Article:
My Oddball Packing List

People love travel and people love stuff, so it’s no surprise that there’s a lot of advice out there about how to combine the two. There are plenty of people who want to help you decide what to pack, with checklists and gear requirements, as well as folks who will tell you how to pack it; rolling, stuffing, vacuum packing etc. And then there’s endless advice about how to lug it around. Backpack? Convertible bag? Does wheeling a suitcase make you a sellout?

Now I’ve always been a big fan of travelling with as little as possible, and I’m not the kind of person to get all excited about fancy gear or special travel clothes so if you want a comprehensive packing list or gear recommendations, this is probably not the best place to look. I do, however, have over 20 years of experience with packing, including almost nine with kids, and I have picked up a few ideas over the years.

The items on my oddball packing list are things that I’ve rarely seen on more conventional packing lists, but they are things that I bring based on lots of experience on the road. They may make perfect sense you you, or they may sound crazy. Either way, I thought it would be fun to share.

1) Re-useable shopping bag

In many parts of the world, people take it for granted that stores will supply shoppers with disposable bags. In many more parts of the world, it’s taken for granted that shoppers are expected to supply their own. Since many travellers are going from the former to the latter, this reality can take some people by surprise. We do a lot of self catering when we travel and I often have to bring several days worth of groceries back to our accommodations on foot. A large, light cloth bag that only weighs a few ounces and folds up to the size of a deck of cards has been an indispensable travel accessory for me.

A bag like this can have many other used besides shopping. We’ve used mine to carry towels and sand pails to the beach and to carry a load of laundry to and from the cleaners. The model I use was given to me years ago by a friend and I don’t even know the source or manufacturer, but I know that Ikea sells a similar bag for a dollar or two.

2) Blank cards

This is something that takes no room at all and is rarely used, but can be a really great thing to have. I started carrying one or two generic blank cards with a pretty picture on the outside when I stayed for a few days with some friends. I wanted to be able to leave a thank you card when I left and the blank floral cards were perfect for that. Later on that same trip I was travelling for several days with a group of backpackers and we found out that one of our group had a birthday that day. I quickly pulled out a card when were out to dinner and we passed it around to write birthday messages and gave it to her at the end of the meal. Ever since then I’ve travelled with a blank card or two tucked into my bag, just in case there’s an occasion to use one.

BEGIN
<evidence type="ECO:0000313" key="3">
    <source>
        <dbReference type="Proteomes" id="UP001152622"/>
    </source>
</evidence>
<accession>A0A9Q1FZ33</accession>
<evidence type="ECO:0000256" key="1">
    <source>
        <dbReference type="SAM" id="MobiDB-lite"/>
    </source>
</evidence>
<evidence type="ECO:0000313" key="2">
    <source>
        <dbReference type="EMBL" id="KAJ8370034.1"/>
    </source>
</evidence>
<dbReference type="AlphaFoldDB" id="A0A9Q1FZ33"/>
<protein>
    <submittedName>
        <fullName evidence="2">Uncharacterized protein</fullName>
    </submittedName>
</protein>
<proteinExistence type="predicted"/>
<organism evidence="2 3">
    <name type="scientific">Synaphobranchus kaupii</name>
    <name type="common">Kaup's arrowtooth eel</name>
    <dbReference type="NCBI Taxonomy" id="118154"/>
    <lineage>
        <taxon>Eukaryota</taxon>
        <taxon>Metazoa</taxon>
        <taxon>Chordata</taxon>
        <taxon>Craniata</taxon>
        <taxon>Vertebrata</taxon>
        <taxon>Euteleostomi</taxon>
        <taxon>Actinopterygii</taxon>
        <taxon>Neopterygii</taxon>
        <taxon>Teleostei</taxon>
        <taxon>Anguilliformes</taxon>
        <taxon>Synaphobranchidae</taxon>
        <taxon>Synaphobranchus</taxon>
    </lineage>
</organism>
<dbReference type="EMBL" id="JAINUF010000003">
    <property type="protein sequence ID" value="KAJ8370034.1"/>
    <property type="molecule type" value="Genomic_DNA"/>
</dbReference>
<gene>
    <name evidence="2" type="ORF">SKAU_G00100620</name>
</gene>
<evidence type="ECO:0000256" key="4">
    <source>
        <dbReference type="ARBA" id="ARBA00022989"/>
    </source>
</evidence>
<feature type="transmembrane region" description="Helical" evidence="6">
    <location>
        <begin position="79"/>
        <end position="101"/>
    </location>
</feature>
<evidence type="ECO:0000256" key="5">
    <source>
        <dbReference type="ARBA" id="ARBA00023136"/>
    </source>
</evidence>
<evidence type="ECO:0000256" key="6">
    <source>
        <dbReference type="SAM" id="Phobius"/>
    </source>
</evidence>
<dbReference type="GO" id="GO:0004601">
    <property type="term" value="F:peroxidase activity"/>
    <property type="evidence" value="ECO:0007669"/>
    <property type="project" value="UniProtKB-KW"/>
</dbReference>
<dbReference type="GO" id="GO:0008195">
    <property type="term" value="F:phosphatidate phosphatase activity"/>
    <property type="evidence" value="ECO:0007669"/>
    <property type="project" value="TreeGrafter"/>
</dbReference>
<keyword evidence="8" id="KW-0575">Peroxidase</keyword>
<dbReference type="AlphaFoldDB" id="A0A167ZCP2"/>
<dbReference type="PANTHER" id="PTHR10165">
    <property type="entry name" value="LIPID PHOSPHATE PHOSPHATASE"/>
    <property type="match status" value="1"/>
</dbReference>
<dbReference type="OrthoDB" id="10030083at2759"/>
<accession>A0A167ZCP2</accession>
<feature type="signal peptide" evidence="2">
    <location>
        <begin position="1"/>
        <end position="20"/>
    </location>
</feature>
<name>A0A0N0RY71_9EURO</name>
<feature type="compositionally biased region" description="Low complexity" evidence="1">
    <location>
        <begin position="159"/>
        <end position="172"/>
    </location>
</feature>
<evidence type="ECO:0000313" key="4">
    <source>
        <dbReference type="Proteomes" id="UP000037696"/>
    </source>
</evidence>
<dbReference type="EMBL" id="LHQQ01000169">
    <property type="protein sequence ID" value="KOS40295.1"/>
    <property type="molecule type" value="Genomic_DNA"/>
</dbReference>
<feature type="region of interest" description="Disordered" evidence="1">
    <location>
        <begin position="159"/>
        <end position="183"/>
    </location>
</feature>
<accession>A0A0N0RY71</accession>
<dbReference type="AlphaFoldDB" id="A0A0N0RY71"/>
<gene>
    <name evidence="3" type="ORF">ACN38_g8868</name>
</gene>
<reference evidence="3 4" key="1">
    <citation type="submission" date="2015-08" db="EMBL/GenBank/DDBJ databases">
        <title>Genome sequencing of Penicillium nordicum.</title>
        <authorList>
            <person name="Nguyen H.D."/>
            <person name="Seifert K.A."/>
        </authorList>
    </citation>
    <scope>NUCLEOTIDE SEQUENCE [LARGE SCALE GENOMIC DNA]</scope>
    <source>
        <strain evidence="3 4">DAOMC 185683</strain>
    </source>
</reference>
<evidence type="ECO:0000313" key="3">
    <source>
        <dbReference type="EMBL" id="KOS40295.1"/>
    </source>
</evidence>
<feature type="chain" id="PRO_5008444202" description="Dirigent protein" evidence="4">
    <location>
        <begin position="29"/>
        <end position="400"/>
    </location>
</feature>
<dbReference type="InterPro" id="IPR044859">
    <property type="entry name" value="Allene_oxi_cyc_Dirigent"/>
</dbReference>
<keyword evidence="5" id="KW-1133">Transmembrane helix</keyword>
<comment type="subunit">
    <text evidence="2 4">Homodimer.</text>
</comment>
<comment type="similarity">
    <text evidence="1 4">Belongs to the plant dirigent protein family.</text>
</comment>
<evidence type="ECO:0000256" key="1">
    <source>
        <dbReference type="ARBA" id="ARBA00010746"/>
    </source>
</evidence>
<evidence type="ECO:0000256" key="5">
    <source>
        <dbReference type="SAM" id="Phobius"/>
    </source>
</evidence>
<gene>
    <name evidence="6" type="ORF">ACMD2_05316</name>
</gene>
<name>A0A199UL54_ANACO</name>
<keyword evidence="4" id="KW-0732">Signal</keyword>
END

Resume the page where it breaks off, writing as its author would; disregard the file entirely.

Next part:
3) Soup

I’ve encountered many cooking setups over the years, from villas with beautiful gourmet kitchens to dank shared kitchens in the corner of the basement. There’s a lot of variation in what’s available, but usually even the most basic places will have a kettle or some means of boiling water. There’s usually at least tea available, and sometimes hot chocolate or instant coffee, but sometimes when we come in on a rainy night, or arrive in a new city feeling a bit hungry, but not hungry enough to want to go back out, a packet of instant soup in a mug can make a lot of difference. It’s not really a meal, but it’s just enough to trick your body into feeling like it’s had a meal. And it’s easy to slip half a dozen or so single serving packets into a baggie to pull out whenever needed. And speaking of baggies

4) Zipper bags

I don’t know how anyone can travel without little zipper bags. I use them for dividing up snack foods, for holding partially eaten apples, for keeping trinkets contained or holding an earring who’s back has fallen out. I’ve even snatched a one litre bag out of my day bag to use as an emergency barf bag. I don’t need to bring all that many; I take a page from my thrifty Mennonite mother and wash them out in the evening, turning them inside out to dry and use again. The snack bags that is, not the barf bag. I’m not that thrifty.

5) Compass

I’m not a trekker, I’m not outdoors-y. So why do I travel with a good quality compass hanging on a keychain from the zipper of my bag? Because I’m great with maps but terrible with getting my bearings. I can find my way all over a city as long as have a good quality map, but when I step out of a store, or worse yet, emerge from a metro station with multiple exits, I usually waste a good five or ten minutes trying to figure out where I am in order to get going in the right direction. And yes, I’m the girl who heads the wrong way out of the bathroom every time.

But put a compass in my hand and it’s a different story. Find north, face north and pull out the map with north facing up. In ten seconds I know where I am and I can start on my way, no more walking ten minutes in the wrong direction while turning the map around and around in my hands.

And that’s my oddball packing list. There may be a few things there you haven’t thought of. There may also be a few things there that you haven’t thought of because you think they’re terrible ideas. That’s fine, it’s all good, just let me know what crazy things you couldn’t live without on the road.



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